Consequently, millions of American parents that are unemployed have virtually no cash income. They have to depend on food banks, soup lines, and the measly and hard to get food stamp allocation -- if they can qualify. Millions of children have been made into Dickensian "Oliver Twists," saying, "Please, Sir, can I have some more?" because they are hungry.
The NPC expects that as a result of shrinking access to cash assistance and the increasingly poor economic climate, the number of households with children living in extreme poverty will increase as it has since 1996 and particularly since 2008. NPC estimates that about 23 percent of all households with children are living in extreme poverty.
Therefore, since the majority of poverty stricken households do depend on at least one adult working full time, the fact is that the problem is not "laziness," nor do the poor deserve their lot. The basic problem is insufficient, inadequate, unfair wages allowed by a political economic system that is grossly unfair and shamefully inequitable because it enables the wealthiest people to take advantage of and exploit the disadvantaged working poor population.
But, this situation was not created merely during the last 30 years, as most objective economists are saying. Since President Kennedy was assassinated and in spite of Lyndon Johnson's token "War on Poverty," the wealth of the wealthiest one percent of Americans has increased by a factor of 700 percent in terms of total national wealth.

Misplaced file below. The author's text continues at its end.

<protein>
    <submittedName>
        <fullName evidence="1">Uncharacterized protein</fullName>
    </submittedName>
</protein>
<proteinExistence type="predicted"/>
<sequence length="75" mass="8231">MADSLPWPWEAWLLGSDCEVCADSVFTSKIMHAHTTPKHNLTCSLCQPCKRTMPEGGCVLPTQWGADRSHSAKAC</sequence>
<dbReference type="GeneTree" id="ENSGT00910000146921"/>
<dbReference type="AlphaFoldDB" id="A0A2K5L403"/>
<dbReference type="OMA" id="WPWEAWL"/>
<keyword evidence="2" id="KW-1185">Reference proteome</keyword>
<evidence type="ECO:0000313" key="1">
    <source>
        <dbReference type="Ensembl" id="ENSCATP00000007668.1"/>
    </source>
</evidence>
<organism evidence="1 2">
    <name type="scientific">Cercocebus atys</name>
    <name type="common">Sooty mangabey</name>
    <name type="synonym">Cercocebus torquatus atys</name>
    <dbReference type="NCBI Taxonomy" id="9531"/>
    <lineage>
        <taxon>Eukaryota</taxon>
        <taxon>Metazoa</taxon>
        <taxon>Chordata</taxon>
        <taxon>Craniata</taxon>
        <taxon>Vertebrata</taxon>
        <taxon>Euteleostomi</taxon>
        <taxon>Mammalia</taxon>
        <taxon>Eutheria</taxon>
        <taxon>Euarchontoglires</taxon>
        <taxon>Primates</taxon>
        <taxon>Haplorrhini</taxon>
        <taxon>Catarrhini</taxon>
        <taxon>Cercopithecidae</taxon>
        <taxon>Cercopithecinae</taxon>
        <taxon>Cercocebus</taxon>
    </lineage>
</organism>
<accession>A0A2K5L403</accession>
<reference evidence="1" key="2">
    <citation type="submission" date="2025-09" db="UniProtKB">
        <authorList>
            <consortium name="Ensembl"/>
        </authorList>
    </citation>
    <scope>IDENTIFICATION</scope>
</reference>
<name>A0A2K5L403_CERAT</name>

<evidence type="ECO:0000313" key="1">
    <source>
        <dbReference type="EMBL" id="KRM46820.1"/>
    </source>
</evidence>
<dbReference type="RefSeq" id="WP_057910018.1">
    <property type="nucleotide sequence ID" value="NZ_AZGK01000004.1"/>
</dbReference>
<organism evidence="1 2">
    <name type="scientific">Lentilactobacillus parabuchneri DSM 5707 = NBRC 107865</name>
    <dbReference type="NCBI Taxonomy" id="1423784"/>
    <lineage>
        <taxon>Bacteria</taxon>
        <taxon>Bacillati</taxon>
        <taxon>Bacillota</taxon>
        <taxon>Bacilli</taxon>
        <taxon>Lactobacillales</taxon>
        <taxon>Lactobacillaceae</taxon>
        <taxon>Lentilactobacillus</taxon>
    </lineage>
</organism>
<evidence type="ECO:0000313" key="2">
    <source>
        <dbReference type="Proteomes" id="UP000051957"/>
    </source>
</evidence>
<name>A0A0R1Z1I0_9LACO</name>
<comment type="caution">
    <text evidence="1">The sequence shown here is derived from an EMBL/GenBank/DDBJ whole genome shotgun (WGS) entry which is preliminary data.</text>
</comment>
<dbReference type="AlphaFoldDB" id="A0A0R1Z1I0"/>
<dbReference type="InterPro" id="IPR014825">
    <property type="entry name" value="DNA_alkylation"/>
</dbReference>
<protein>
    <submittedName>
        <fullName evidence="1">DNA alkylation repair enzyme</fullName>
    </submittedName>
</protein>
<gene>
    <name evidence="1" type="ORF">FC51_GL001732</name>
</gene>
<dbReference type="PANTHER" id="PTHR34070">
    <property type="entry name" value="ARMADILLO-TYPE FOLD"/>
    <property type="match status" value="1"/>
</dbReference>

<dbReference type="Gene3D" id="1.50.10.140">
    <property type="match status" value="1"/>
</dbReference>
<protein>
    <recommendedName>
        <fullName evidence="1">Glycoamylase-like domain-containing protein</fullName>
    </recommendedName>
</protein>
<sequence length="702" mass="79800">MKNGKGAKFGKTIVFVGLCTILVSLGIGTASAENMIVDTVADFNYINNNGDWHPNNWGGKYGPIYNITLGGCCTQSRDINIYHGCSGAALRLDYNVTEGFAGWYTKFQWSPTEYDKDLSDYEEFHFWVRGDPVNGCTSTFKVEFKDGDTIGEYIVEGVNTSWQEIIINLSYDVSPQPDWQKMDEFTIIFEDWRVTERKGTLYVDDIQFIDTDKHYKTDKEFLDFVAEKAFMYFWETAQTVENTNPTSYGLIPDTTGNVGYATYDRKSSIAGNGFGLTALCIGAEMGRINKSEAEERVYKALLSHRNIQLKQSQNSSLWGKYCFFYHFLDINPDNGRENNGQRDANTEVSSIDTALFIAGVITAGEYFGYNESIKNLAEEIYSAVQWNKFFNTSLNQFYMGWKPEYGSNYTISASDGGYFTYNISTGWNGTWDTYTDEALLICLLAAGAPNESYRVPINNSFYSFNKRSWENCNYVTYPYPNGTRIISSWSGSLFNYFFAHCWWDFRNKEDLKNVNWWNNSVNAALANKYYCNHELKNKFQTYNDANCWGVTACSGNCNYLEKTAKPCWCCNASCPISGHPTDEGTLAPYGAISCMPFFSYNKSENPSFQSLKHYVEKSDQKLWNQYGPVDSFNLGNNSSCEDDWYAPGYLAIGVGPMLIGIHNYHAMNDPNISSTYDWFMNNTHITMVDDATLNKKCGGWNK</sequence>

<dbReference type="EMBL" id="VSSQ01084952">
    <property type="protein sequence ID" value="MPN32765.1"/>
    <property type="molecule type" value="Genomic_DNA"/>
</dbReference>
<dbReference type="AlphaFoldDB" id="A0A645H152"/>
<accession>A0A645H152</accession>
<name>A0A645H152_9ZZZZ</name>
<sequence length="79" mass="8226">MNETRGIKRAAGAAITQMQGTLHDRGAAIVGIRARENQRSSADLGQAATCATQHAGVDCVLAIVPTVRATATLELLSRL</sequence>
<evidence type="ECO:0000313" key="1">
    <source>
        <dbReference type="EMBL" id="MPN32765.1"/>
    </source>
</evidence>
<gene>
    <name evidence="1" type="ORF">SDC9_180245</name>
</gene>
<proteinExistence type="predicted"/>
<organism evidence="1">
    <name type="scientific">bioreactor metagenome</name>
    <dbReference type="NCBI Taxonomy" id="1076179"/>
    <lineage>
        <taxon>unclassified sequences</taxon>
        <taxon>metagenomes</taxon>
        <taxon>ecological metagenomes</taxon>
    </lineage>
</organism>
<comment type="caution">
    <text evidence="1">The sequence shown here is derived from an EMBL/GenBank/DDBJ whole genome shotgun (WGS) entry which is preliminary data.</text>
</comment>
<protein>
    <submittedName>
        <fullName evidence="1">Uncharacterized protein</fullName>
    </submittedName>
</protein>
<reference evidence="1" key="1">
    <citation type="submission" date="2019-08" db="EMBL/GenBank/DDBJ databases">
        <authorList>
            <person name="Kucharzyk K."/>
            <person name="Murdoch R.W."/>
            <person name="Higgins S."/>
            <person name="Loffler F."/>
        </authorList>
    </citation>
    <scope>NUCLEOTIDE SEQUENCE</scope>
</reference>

Furthermore, while CEOs of huge corporations were among that one percent who benefited, those who benefited most were the top executives in banks, lending institutions and others in the financial services industry. And the cruel irony is that when their greed, corruption and carelessness inevitably brought their industry to total failure in 2008 and 2009, taxpayers were forced to bail them out.
However, in spite of the losses and suffering they have caused to other people, they did not suffer. They weren't even pressed to be more fair, and they didn't have to compensate those they essentially robbed and defrauded. In fact, they are even wealthier now than ever before.
Even worse, the most needed reforms and regulations have not been put in place to prevent further malfeasance and unfairness, and very crucial regulations on banking and financial institutions that had been put in place in 1933 during President Franklin D. Roosevelt’s first term, which were repealed in 1999 by a Republican dominated Congress, were not restored.
Consequently, all the people victimized suffered and growing numbers continue to suffer, while those responsible are still enabled to indulge themselves and exploit us.
The political economic system not only enables and caters to the wealthiest few at the expense of the majority and to the detriment of the working poor and the poor. It enables the greedy and corrupt to bribe legislators and, due to a right-wing Supreme Court decision ("Citizens United"), to influence elections with a flood of slanderous, deceptive attack ads on television. And most of us suffer the consequences.
What Americans Don't Know
Unfortunately, even though the growing numbers of children and families living in poverty and suffering from hunger and homelessness are difficult to ignore for those of us who have a heart and a conscience, most of those who run the U.S. Government still ignore it. And they ignore it because many rich Americans are simply in denial about it or just look the other way because they have been led to believe it is a natural condition brought on by the poor themselves, and therefore inevitable.